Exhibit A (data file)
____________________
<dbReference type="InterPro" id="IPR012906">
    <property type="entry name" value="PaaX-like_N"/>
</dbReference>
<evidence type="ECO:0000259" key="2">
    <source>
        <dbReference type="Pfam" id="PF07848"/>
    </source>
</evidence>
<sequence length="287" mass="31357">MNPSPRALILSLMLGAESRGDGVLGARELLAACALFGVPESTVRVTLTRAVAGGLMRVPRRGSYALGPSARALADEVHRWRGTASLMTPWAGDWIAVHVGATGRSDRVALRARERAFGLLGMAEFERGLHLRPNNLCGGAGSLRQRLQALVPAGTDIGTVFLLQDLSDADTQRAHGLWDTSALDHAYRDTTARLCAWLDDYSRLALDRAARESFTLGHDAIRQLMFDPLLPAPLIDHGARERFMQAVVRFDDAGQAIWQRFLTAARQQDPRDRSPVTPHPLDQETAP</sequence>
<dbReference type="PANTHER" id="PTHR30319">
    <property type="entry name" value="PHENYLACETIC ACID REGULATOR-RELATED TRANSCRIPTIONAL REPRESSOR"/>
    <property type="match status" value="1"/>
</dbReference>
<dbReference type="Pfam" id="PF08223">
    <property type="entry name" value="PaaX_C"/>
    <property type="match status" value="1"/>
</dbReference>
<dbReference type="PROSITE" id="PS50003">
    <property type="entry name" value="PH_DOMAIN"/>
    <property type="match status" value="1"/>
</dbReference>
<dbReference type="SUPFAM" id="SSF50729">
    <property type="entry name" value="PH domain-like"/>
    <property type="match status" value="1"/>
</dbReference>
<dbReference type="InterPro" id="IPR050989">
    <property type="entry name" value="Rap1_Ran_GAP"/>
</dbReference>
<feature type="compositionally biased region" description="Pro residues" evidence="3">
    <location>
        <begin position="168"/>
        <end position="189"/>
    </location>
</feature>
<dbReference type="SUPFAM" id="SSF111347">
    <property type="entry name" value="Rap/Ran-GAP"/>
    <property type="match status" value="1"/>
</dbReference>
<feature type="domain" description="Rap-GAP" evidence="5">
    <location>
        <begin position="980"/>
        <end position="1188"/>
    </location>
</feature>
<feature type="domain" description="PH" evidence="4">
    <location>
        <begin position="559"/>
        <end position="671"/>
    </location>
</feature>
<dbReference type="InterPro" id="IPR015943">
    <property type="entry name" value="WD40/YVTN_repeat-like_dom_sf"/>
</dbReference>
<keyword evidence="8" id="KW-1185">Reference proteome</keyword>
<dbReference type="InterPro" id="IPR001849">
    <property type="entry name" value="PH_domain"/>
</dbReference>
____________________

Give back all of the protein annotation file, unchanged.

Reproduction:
<dbReference type="InterPro" id="IPR012906">
    <property type="entry name" value="PaaX-like_N"/>
</dbReference>
<evidence type="ECO:0000259" key="2">
    <source>
        <dbReference type="Pfam" id="PF07848"/>
    </source>
</evidence>
<sequence length="287" mass="31357">MNPSPRALILSLMLGAESRGDGVLGARELLAACALFGVPESTVRVTLTRAVAGGLMRVPRRGSYALGPSARALADEVHRWRGTASLMTPWAGDWIAVHVGATGRSDRVALRARERAFGLLGMAEFERGLHLRPNNLCGGAGSLRQRLQALVPAGTDIGTVFLLQDLSDADTQRAHGLWDTSALDHAYRDTTARLCAWLDDYSRLALDRAARESFTLGHDAIRQLMFDPLLPAPLIDHGARERFMQAVVRFDDAGQAIWQRFLTAARQQDPRDRSPVTPHPLDQETAP</sequence>
<dbReference type="PANTHER" id="PTHR30319">
    <property type="entry name" value="PHENYLACETIC ACID REGULATOR-RELATED TRANSCRIPTIONAL REPRESSOR"/>
    <property type="match status" value="1"/>
</dbReference>
<dbReference type="Pfam" id="PF08223">
    <property type="entry name" value="PaaX_C"/>
    <property type="match status" value="1"/>
</dbReference>
<dbReference type="PROSITE" id="PS50003">
    <property type="entry name" value="PH_DOMAIN"/>
    <property type="match status" value="1"/>
</dbReference>
<dbReference type="SUPFAM" id="SSF50729">
    <property type="entry name" value="PH domain-like"/>
    <property type="match status" value="1"/>
</dbReference>
<dbReference type="InterPro" id="IPR050989">
    <property type="entry name" value="Rap1_Ran_GAP"/>
</dbReference>
<feature type="compositionally biased region" description="Pro residues" evidence="3">
    <location>
        <begin position="168"/>
        <end position="189"/>
    </location>
</feature>
<dbReference type="SUPFAM" id="SSF111347">
    <property type="entry name" value="Rap/Ran-GAP"/>
    <property type="match status" value="1"/>
</dbReference>
<feature type="domain" description="Rap-GAP" evidence="5">
    <location>
        <begin position="980"/>
        <end position="1188"/>
    </location>
</feature>
<feature type="domain" description="PH" evidence="4">
    <location>
        <begin position="559"/>
        <end position="671"/>
    </location>
</feature>
<dbReference type="InterPro" id="IPR015943">
    <property type="entry name" value="WD40/YVTN_repeat-like_dom_sf"/>
</dbReference>
<keyword evidence="8" id="KW-1185">Reference proteome</keyword>
<dbReference type="InterPro" id="IPR001849">
    <property type="entry name" value="PH_domain"/>
</dbReference>